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William Claxton

April 30, 2006 | Don Heckman, Special to The Times
THE years 1959 and 1960 were watershed one for jazz. Miles Davis recorded "Kind of Blue," the bestselling jazz album of all time, as well as his remarkable Gil Evans collaboration, "Sketches of Spain"; Ornette Coleman made his breakthrough debut in New York City; John Coltrane recorded "Giant Steps"; Dave Brubeck recorded "Take Five"; and the first bossa nova album, Joao Gilberto's "Chega de Saudade," was released.
March 25, 2012 | By Booth Moore, Los Angeles Times Fashion Critic
Fashion exhibitions at museums, like the "Alexander McQueen: Savage Beauty" show that set attendance records at the Metropolitan Museum of Art in 2011, are more popular than ever. Here is a selection of what's on now and what's coming soon, in the U.S. and abroad. Diana Vreeland After Diana Vreeland | Dedicated to the style and passion of the late fashion icon, editor, traveler and Metropolitan Museum of Art Costume Institute curator. Vreeland also worked as a special consultant to the museum from 1972 to the time of her death in 1989, setting the international standard for costume exhibitions.
April 25, 2006 | Jon Thurber, Times Staff Writer
William P. Gottlieb, a jazz journalist whose photographic images became nothing less than an archive of a golden era of music and musicians, has died. He was 89. Gottlieb died Sunday at his home in Great Neck, N.Y., of complications from a stroke he suffered late last week, according to his son, Ed. From 1938 to 1948, Gottlieb created a remarkable body of photographs.
November 25, 1990 | SHAUNA SNOW
FACES "I work in all different materials, but I think each means something and has its own specific codes," says sculptor Rita McBride, who has three large pieces made of her latest material, rattan, on view at Margo Leavin Gallery on North Hilldale Avenue, through Dec. 22. "In some ways, rattan is very cheap and inelegant. It has kind of a trendy, '60s connotation--everybody has it in their home," says the spunky McBride, 30.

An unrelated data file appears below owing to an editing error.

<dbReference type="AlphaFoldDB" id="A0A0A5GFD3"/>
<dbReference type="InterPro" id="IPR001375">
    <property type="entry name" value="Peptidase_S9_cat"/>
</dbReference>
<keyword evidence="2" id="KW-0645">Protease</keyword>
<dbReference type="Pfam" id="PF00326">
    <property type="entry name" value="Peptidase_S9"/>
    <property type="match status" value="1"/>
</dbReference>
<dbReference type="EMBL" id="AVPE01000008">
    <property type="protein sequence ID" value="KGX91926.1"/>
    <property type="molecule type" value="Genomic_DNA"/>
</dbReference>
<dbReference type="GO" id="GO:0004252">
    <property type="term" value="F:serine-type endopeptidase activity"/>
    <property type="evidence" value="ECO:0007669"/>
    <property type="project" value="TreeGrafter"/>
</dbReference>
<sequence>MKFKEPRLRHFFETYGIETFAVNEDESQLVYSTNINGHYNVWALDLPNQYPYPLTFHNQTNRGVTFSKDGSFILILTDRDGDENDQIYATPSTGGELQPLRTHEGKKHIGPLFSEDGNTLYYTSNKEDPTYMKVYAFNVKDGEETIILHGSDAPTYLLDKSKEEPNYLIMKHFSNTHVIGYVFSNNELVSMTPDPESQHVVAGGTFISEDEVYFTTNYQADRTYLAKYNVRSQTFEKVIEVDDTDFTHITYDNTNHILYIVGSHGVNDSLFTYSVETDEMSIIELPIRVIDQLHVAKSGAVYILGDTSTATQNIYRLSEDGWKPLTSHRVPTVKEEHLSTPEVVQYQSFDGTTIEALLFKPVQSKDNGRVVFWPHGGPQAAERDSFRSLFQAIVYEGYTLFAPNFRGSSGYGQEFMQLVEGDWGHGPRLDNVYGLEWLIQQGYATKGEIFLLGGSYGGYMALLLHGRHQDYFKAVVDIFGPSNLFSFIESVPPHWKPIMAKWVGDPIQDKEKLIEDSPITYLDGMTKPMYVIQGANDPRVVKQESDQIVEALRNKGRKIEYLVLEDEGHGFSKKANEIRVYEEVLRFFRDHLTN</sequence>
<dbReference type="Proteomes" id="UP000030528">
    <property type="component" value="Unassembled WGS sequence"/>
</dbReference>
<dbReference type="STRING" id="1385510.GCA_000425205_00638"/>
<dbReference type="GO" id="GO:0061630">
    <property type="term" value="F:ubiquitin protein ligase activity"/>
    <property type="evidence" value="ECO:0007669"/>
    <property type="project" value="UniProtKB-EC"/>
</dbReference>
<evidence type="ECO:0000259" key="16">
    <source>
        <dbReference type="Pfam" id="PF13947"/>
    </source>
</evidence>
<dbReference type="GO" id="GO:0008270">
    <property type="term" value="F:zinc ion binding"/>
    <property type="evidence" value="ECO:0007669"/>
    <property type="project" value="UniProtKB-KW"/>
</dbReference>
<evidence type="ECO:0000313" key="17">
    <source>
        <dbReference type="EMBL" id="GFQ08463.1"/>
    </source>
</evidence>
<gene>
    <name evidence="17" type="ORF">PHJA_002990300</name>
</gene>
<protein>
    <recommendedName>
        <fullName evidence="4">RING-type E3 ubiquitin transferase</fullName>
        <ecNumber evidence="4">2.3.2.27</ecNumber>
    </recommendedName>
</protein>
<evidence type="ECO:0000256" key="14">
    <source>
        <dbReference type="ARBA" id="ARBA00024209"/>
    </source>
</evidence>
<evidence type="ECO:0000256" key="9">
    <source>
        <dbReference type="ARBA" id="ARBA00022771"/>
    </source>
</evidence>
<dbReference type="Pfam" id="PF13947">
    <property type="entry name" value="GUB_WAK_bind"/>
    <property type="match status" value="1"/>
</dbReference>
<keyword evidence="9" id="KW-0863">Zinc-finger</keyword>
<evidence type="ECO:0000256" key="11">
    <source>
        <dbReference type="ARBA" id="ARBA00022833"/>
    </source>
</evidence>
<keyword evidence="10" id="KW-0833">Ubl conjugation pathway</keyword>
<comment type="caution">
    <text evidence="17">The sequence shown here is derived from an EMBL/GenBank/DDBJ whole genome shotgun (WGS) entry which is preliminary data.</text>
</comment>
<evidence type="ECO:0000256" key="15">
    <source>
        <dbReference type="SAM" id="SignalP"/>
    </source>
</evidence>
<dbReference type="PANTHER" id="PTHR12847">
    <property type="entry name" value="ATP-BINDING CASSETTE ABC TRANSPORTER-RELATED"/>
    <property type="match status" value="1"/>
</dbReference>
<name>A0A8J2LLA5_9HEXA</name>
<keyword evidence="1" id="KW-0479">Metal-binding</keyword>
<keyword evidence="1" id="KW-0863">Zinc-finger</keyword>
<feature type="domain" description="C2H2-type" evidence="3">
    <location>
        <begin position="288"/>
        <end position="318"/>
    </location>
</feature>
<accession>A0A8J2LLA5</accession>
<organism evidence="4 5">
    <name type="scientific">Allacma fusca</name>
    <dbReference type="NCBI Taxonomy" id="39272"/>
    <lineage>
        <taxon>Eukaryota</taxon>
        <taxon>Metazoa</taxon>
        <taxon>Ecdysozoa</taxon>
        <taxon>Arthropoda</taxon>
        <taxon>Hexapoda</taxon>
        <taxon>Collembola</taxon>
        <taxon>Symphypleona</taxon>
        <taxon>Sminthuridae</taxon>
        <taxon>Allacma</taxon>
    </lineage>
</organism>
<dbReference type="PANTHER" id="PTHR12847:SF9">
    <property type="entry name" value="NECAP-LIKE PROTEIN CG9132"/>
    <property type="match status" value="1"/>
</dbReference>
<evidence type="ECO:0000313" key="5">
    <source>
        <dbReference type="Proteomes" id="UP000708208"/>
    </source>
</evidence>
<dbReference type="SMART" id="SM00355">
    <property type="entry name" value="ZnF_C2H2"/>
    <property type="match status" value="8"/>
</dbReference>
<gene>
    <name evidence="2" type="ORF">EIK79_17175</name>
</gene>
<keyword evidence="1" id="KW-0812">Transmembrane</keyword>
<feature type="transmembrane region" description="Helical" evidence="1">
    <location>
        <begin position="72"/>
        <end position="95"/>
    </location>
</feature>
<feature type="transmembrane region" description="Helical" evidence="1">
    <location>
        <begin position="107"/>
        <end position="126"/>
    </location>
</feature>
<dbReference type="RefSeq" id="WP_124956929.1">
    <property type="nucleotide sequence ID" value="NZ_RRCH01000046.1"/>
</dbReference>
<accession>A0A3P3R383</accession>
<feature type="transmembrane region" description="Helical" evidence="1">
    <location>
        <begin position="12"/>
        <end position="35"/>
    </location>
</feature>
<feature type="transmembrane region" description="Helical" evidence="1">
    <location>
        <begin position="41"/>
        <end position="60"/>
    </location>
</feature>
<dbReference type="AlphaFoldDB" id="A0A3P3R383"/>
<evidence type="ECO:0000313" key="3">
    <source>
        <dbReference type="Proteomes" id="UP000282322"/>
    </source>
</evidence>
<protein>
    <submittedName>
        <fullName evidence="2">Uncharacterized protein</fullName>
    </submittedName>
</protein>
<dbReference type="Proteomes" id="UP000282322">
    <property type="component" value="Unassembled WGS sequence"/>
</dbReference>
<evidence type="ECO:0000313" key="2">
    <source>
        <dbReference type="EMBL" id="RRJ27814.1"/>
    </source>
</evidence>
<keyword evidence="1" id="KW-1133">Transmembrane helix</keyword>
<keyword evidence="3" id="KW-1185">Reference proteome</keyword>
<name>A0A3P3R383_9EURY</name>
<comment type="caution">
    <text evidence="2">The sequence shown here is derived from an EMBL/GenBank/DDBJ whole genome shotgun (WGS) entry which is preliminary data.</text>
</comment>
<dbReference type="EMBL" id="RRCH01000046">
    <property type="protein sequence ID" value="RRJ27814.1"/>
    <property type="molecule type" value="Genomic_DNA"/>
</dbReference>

When Glenn Goldman propped open Book Soup's doors 25 years ago at the center of the Sunset Strip, the remnants of the '60s purple haze were on the wane and the Eagles ruled the airwaves. Head shops and strip joints book-ended his modest shop. Rock clubs like Filthy McNasty's and the Whisky A Go Go thudded through the night. And amid that wall-to-wall, post-psychedelia dissonance, E.L. Doctorow's syncopated look at turn-of-the century America, "Ragtime," was one of Goldman's first bestsellers.
June 30, 2002 | STEVE HOCHMAN
A lot of people will hear Tom Petty's upcoming album, "The Last DJ," as an indictment of the music business. The title song, for example, decries the centralization and depersonalization of radio programming. "Money Becomes King" is the narrative of a disheartened fan who watches a rock hero's values and art get lost in a sea of commercialism, to a point where the fan feels that "all the music gave me was a craving for lite beer." Petty, however, advises fans not to take things too literally.
It's time for our semiannual look at jazz on the Web. And with the proliferation of sites taking place, twice a year is barely often enough to cover some of the more interesting destinations. Record Companies. The news here, unfortunately, is not exactly encouraging, which is surprising, given that the Web has become such a powerful source of information for consumers. But Blue Note's Web site ( is cumbersome, generally out of date and often lacking in pertinent detail.
October 2, 1988 | LEONARD FEATHER
The extent to which a musician's life can mirror the evolution of society in 20th-Century America has never been more graphically illustrated than in "Bass Lines: The Stories and Photographs of Milt Hinton" (Temple University Press: $39.95, 328 pages). His family links go back to antebellum days (his mother's mother was a slave on a Vicksburg plantation) and to Africa (his father came here with a missionary group from Monrovia).
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